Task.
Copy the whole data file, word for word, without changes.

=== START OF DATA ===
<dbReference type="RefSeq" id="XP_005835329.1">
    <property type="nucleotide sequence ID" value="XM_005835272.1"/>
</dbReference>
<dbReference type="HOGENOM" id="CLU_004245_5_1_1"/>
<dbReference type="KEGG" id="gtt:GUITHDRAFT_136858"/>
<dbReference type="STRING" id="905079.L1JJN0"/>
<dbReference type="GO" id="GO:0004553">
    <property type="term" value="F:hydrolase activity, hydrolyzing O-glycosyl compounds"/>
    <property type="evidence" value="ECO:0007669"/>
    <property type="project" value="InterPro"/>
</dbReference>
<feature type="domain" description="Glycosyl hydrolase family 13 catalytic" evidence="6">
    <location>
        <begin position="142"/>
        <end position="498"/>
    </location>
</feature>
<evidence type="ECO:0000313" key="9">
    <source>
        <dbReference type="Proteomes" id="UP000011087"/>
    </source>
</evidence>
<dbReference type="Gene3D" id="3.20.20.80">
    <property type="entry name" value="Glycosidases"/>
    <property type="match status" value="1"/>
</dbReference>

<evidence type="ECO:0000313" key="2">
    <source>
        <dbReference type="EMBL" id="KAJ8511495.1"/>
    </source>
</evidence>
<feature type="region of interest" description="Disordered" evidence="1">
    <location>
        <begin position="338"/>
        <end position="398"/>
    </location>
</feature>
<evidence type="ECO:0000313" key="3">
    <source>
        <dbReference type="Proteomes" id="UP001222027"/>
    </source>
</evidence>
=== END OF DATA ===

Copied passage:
<dbReference type="RefSeq" id="XP_005835329.1">
    <property type="nucleotide sequence ID" value="XM_005835272.1"/>
</dbReference>
<dbReference type="HOGENOM" id="CLU_004245_5_1_1"/>
<dbReference type="KEGG" id="gtt:GUITHDRAFT_136858"/>
<dbReference type="STRING" id="905079.L1JJN0"/>
<dbReference type="GO" id="GO:0004553">
    <property type="term" value="F:hydrolase activity, hydrolyzing O-glycosyl compounds"/>
    <property type="evidence" value="ECO:0007669"/>
    <property type="project" value="InterPro"/>
</dbReference>
<feature type="domain" description="Glycosyl hydrolase family 13 catalytic" evidence="6">
    <location>
        <begin position="142"/>
        <end position="498"/>
    </location>
</feature>
<evidence type="ECO:0000313" key="9">
    <source>
        <dbReference type="Proteomes" id="UP000011087"/>
    </source>
</evidence>
<dbReference type="Gene3D" id="3.20.20.80">
    <property type="entry name" value="Glycosidases"/>
    <property type="match status" value="1"/>
</dbReference>

<evidence type="ECO:0000313" key="2">
    <source>
        <dbReference type="EMBL" id="KAJ8511495.1"/>
    </source>
</evidence>
<feature type="region of interest" description="Disordered" evidence="1">
    <location>
        <begin position="338"/>
        <end position="398"/>
    </location>
</feature>
<evidence type="ECO:0000313" key="3">
    <source>
        <dbReference type="Proteomes" id="UP001222027"/>
    </source>
</evidence>